One of my close friends from my early school days used to give everyone in our friend group a flower in a flower pot on the 1st of May. He would just leave it on my porch for me to find, always somehow surprising me year after year from elementary to high school. My own birthday resides in May, the month known for the height of colorful blooms and wonderful things, not that I’m biased or anything.
I remember the first time I was given flowers from a boy I liked, my many walks home from school that consisted of me very literally smelling the roses (or anything else really) while my head was in the clouds, as it has always been.
I still say my favorite city in the USA is Boston because I went when the tulips were in full bloom (yes in May) at the Boston Public Garden. That was also the trip that I discovered my favorite flower in the world is burnt orange tulips. I had never seen something so beautiful in the form of a plant.
All of these memories are just to say that I have a great fondness for flowers and gardens. Sure they may die off, but doesn’t everything? As cheesy as it sounds, flowers are often my reminder that life is delicate and beautiful when I sometimes forget.
With the many experiences I’ve had walking through gardens from around the world, I have never come across one quite so beautiful as The Butchart Gardens that I discovered on Vancouver Island.
You can tell in the way the garden was crafted and how many different blooms are on display, the amount of love and care it must have taken to create something so grand.
The gardens started with Robert and Jennie Butchart, who came over from Ontario in search of rich limestone deposits for cement production. There was a quarry developed in 1904 where The Butchart Gardens now stand in Brentwood Bay. Once the limestone deposits were exhausted; however, Jennie decided to make something of beauty in the old quarry.
Using all manual labor and having none of the luxuries that we have in modern day gardening, she created the Sunken Garden, which still stands as the most popular garden in Butchart today. In fact, there are a ton of proposals that happen in the middle of this garden each year.
From then on, the creativity only bloomed (sorry, I couldn’t resist). From the years of 1906 to 1929 the Butcharts continued to work on three more gardens: Italian, Rose, and the Japanese Garden. Even with all of this initial progress, it wasn’t truly until their grandson, Ian Ross, took over the gardens at the age of 21 that they become what they are today.
He worked on building up the gardens to the best of his ability for 50 years, and you can see that hard work and dedication as soon as you step into Butchart and walk through the intoxicating smell of so many flowers.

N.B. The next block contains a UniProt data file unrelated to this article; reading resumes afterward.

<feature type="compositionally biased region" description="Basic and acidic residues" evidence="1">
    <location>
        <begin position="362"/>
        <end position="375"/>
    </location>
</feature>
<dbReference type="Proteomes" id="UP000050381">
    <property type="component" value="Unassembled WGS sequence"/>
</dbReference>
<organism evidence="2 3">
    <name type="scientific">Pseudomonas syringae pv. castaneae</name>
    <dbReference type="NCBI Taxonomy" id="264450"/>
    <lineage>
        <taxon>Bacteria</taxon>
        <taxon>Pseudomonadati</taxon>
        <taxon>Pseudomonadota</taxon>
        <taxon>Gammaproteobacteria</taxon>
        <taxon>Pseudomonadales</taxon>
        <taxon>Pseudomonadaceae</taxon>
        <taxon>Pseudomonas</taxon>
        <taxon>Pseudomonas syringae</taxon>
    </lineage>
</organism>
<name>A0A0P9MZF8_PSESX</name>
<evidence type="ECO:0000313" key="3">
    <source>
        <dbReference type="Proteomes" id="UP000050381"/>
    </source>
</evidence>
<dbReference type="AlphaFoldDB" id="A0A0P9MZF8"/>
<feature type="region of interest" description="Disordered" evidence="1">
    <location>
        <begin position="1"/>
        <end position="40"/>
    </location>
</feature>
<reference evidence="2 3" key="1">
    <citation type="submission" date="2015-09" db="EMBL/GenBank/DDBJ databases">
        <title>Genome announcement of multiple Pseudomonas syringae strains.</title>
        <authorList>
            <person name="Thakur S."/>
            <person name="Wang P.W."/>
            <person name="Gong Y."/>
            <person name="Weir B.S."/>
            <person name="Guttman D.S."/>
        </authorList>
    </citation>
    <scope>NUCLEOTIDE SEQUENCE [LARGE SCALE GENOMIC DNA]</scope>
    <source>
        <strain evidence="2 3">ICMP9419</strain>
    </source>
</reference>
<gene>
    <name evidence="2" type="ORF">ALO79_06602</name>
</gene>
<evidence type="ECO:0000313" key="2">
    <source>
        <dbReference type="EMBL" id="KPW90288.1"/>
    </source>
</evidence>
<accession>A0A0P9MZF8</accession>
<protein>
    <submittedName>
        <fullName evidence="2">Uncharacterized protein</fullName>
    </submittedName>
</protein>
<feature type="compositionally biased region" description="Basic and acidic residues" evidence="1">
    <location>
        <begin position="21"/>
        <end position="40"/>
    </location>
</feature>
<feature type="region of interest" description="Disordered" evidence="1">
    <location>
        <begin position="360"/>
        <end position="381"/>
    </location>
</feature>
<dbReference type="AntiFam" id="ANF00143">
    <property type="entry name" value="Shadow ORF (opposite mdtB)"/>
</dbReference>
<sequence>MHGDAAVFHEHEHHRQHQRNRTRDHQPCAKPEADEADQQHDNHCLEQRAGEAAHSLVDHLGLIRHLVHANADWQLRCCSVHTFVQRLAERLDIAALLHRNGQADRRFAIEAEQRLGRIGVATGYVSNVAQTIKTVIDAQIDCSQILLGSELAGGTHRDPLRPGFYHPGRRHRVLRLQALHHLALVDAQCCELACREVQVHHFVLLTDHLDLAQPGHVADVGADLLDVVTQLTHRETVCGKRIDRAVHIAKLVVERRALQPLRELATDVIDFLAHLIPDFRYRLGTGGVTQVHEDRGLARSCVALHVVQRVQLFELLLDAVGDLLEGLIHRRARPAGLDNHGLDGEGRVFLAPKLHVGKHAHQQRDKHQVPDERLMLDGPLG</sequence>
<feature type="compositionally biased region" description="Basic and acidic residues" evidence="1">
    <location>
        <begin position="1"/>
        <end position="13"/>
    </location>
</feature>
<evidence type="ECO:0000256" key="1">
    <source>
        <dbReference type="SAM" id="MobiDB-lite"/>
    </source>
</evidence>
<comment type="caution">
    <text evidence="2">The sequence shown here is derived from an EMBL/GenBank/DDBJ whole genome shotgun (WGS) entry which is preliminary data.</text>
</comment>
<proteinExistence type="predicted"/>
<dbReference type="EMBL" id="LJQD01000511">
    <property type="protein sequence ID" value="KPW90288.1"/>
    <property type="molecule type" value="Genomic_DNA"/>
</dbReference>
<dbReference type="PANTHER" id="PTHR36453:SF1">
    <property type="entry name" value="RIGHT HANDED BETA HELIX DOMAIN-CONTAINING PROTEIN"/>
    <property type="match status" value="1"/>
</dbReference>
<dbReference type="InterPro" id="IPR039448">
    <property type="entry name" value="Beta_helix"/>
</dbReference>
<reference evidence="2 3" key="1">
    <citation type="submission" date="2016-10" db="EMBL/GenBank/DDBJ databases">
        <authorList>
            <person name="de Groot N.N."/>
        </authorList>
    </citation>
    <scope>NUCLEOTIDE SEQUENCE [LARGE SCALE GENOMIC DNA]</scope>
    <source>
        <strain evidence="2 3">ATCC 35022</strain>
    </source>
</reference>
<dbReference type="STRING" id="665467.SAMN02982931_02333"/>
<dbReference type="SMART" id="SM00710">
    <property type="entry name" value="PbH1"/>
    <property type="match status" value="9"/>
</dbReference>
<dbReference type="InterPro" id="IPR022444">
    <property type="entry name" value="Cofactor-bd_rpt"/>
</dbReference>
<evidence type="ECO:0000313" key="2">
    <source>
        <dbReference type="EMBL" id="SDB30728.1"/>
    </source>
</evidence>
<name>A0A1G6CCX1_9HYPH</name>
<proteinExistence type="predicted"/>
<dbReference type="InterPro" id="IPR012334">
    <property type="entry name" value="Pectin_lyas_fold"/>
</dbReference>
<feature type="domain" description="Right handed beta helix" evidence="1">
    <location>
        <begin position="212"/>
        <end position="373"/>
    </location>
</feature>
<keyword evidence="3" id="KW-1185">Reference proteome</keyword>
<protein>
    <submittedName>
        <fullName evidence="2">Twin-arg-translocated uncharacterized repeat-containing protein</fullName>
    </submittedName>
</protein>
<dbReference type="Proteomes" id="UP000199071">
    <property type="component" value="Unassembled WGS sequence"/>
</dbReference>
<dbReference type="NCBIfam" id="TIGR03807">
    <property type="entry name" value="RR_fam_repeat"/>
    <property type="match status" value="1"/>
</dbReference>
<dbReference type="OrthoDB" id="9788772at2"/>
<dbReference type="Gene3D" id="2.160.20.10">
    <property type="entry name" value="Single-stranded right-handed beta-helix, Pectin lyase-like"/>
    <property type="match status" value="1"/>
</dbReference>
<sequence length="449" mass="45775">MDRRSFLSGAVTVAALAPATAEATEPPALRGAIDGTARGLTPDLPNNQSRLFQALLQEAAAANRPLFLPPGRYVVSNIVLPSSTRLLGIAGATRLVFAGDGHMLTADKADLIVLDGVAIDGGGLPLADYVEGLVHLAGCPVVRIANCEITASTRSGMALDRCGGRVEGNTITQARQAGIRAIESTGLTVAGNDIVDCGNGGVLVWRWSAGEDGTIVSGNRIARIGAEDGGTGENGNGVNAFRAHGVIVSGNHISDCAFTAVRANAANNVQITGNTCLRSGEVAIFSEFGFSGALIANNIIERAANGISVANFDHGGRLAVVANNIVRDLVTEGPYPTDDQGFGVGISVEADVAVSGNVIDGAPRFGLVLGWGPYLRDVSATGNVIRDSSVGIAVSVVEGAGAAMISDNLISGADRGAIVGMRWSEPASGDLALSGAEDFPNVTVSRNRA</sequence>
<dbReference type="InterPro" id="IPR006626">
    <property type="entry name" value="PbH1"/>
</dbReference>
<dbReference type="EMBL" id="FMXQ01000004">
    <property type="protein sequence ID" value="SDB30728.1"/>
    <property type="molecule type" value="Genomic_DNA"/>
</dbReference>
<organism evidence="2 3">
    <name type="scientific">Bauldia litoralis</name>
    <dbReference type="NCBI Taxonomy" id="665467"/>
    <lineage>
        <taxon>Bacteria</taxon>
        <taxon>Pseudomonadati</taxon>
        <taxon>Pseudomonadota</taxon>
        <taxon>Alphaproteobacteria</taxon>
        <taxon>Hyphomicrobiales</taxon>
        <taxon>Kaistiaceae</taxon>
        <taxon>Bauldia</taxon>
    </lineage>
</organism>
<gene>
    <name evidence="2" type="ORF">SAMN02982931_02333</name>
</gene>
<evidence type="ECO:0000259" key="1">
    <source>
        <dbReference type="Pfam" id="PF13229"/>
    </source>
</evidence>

The present day Butchart Gardens are a one-of-kind way to spend an afternoon on Vancouver Island. There are on average about 1 million visitors to the gardens each year, outdoor concerts and fireworks during the summer season, boat tours on the outskirts of the gardens, and even a place to enjoy classic tea and lunch in the Butchart’s old residence. I’ve heard Christmastime at the gardens is a sight to behold, when everything is lit up in twinkling lights.
The gardens are a National Historic Site of Canada and I only wish I would have had more time to frolic in the epitome of spring.
Butchart is a short 30-minute drive northwest of Victoria, and if you don’t have a car I would recommend signing up for one of the CVS Bus Tours that take you straight to the gardens through commentary and a scenic drive. It’s where I learned about the layered history of the gardens and Victoria city as a whole, and really, who doesn’t love the view from a double decker bus?
The gardens are open year round with summer being the busiest season – since summer not spring is the best time of the year to visit Canada for flower blooms. And although it grew slightly more crowded as my day in the gardens went on, I was happy that I was seeing them right before high tourist season in beautiful weather. The one exception was the Rose Garden, which was that only garden I missed out on since the roses weren’t in bloom yet.
Whether you enjoy colorful views, smelling the world like I do, or you’re looking for a classy spot to have a cup of tea outside the city, The Butchart Gardens have a lot to offer. I’m already looking forward to the day I get to go back.
Do you have a favorite garden? Where’s your favorite place to visit on Vancouver Island?
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